Primal instinct reared its head. Erin wanted her mom--- now. Her mother meant safety, security against all harm. Mom was sleeping upstairs in the master bedroom suite---so far away. But Erin had to go. She would turn on every light between here and there.
Trembling, Erin pushed back the covers and slid out of bed. Cool conditioned air slithered around her shoulders. She stood rock still.What if some predator in the next room had sensed her movement? She could almost visualize a massive beast's shining nose sniffing the air, smelling her fear.
Oh, she was thinking crazy stuff now.
She edged forward. The dark leaf images tremored on her wall, warning her: Don't go, don't go! The undefined shadow of her own form hulked across her desk and wall, obliterating the oak silhouettes. Erin crept across her bedroom carpet on soundless feet. Reaching the door, she placed her palm against the cool metal knob.
Another sound from the office.A light bump.
Erin's resolve crumbled. She couldn't do this! She should lock her door, jump back in bed, and jerk the covers over her head. Dive deep, deep down in those warm folds.
But then what? Hide panic-stricken and vulnerable until Whoever It Was came for her?
No way! She had to get to her mother. As she opened the door, she'd see the gleam of light from the office. She'd just peek into the room, see her mother there, working late. Maybe with a cup of tea resting on the coaster that never left her desk. 'Sorry to wake you,'Mom would be saying seconds from now. 'I couldn't sleep and I had some paperwork to do.'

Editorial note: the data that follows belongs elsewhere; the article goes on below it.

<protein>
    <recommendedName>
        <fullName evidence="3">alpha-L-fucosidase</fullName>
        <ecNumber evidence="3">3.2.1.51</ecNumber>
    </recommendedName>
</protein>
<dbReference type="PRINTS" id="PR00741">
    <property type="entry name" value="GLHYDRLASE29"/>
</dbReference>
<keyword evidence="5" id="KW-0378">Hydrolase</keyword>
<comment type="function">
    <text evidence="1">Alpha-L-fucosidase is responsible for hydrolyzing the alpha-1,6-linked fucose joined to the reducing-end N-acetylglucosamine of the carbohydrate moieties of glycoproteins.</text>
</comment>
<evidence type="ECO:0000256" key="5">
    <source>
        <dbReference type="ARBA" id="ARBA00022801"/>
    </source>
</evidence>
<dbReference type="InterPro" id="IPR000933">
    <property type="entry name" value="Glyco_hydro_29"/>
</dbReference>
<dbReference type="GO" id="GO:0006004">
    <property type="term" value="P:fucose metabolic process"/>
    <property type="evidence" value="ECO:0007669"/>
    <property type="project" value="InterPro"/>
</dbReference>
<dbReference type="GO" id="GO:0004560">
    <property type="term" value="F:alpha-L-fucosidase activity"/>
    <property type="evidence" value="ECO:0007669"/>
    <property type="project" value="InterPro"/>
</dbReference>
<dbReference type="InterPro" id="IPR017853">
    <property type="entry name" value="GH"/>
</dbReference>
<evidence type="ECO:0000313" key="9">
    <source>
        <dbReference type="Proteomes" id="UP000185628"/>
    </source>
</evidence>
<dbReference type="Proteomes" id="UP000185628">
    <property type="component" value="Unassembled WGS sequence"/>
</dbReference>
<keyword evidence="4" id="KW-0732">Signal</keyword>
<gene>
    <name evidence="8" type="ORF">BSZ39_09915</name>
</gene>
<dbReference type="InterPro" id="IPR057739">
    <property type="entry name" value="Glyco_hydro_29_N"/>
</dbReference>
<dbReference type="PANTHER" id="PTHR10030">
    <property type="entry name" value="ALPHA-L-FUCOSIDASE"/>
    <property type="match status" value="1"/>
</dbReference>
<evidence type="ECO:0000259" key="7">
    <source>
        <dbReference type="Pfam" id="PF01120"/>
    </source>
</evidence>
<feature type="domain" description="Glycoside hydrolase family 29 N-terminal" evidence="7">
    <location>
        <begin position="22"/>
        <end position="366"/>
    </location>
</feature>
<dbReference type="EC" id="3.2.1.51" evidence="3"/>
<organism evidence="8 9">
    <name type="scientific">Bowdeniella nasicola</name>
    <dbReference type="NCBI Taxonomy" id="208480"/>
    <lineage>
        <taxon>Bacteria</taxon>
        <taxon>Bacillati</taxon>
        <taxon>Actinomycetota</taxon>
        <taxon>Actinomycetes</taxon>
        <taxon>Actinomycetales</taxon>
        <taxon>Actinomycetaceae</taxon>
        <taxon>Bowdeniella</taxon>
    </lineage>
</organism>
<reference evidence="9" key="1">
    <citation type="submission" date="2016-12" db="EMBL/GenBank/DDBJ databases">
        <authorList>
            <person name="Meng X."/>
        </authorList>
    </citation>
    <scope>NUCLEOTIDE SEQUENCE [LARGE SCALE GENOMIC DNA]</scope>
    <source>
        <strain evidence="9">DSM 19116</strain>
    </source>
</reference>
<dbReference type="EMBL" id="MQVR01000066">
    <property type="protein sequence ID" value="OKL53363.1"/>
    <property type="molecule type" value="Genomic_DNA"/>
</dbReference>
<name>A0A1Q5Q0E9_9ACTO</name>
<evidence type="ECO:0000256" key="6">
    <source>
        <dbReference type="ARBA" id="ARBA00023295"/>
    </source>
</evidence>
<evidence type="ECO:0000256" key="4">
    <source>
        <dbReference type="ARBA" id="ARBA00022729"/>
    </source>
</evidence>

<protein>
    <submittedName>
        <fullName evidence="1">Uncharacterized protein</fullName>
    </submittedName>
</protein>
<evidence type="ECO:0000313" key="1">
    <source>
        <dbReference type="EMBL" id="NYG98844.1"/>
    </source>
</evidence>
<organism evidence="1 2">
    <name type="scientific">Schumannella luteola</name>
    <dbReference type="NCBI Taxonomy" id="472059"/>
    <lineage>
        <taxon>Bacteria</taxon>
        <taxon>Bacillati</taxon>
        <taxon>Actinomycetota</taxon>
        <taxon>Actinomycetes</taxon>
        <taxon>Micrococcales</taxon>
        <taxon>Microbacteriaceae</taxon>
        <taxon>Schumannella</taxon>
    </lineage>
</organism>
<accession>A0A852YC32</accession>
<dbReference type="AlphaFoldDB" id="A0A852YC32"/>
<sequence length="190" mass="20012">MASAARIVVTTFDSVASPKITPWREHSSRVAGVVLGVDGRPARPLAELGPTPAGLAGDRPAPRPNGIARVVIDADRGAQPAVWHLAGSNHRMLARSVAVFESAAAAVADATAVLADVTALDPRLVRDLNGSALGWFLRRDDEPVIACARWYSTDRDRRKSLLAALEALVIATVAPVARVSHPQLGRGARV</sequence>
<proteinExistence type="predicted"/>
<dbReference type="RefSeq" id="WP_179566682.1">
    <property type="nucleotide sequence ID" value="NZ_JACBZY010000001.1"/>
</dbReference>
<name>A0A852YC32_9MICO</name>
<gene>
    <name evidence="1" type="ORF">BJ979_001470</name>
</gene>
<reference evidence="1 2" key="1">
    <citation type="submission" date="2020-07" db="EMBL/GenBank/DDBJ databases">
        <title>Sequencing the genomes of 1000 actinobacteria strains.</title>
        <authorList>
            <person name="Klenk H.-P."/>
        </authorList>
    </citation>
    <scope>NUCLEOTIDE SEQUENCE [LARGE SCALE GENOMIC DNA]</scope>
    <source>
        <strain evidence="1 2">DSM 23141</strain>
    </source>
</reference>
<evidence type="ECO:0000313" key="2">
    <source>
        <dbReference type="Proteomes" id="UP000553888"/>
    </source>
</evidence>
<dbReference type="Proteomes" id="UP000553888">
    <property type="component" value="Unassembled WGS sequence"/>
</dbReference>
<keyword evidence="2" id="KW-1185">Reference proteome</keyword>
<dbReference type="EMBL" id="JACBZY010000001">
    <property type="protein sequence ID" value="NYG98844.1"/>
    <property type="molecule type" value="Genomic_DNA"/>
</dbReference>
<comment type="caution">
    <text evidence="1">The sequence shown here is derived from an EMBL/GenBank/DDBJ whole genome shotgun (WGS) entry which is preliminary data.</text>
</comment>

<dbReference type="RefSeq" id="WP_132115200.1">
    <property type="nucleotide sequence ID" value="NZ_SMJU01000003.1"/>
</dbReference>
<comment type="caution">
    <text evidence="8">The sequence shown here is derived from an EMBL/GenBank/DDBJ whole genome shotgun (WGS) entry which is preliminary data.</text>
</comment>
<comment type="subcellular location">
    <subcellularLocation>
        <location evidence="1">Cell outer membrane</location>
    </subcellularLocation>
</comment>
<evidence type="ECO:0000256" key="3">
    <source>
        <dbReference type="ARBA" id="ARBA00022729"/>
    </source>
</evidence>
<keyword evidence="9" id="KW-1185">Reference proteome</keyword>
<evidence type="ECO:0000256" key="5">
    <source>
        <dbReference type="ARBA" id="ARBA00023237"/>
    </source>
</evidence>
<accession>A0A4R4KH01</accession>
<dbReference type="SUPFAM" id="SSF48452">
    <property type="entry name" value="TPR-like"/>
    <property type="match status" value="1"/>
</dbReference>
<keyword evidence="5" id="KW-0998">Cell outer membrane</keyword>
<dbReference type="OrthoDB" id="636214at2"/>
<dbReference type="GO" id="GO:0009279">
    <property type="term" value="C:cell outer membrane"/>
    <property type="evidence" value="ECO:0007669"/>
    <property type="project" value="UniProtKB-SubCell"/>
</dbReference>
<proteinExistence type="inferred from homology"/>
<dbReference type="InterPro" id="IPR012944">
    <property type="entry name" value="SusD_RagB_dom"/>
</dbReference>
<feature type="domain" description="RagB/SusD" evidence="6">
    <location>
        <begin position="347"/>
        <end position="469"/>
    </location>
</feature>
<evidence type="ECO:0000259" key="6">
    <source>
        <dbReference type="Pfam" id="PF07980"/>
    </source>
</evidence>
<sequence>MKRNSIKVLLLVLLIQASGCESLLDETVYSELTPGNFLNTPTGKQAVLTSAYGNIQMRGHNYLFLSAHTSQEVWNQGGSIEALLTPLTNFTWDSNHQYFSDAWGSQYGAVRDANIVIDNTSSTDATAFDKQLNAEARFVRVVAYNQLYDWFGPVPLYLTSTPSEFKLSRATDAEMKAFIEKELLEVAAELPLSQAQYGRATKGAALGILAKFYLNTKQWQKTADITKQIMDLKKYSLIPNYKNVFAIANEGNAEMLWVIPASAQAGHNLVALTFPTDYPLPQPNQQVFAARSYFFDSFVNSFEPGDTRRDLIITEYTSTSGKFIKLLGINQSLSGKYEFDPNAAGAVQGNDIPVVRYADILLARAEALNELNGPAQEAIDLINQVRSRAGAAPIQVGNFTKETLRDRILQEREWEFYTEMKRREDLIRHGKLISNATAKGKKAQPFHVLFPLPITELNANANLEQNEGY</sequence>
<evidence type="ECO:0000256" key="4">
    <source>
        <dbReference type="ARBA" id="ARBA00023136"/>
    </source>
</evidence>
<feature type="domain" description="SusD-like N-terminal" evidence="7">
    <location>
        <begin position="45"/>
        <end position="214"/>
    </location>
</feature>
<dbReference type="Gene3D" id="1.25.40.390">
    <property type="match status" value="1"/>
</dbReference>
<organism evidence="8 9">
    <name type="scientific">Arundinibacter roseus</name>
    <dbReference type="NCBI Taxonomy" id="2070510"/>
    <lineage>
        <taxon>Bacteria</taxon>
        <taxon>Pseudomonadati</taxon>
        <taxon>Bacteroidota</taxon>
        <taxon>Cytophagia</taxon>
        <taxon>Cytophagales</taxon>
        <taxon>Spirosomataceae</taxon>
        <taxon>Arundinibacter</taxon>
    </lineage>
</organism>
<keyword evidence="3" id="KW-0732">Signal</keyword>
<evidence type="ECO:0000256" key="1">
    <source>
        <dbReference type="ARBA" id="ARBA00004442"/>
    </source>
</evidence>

Erin could almost hear the lilt of her mom's voice. Could almost see her face, bathed in the glow of the desk lamp. Please, Mom . . . please be there. Erin held her breath and twisted the knob. She pulled the door open a crack and peeked through.
No lamplight spilled from the office. The darkened hallway was lit only by a night-light like the one in Erin's bedroom.
Maybe the office door was closed. Sure, that was it. That was why the sounds had been so muffled. Erin eased her own door farther open, slipped her head out. A short hallway to the office angled off the main hall that ended at Erin's bedroom. She couldn't see the office entry without venturing farther from her room.
Don't be so stupid! Go on out there. If she could just step out, she'd see the office light illuminating the bottom of the door. Heralding her mother's presence on the other side.
A sudden glow spilled from the office and swept over the hallway, like the weakened edge of a flashlight's beam. A shuffle and a small thud followed, another drawer opened and closed. Erin froze. Mom wouldn't bump around in a darkened office with a flashlight.
Hideous images from Erin's childhood sprang into her head---from gruesome imaginings of a toddler's boogeyman to visions of the murderous Freddy Kruger. The latter images were the most terrifying. Freddy was not a surreal monster. He was real, a man with a killing machine for a heart. Erin suffered nightmares for a week after the back-to-back hor- ror movies illicitly watched at her friend's house. The lamp on her desk was on that whole week, just like when she was little.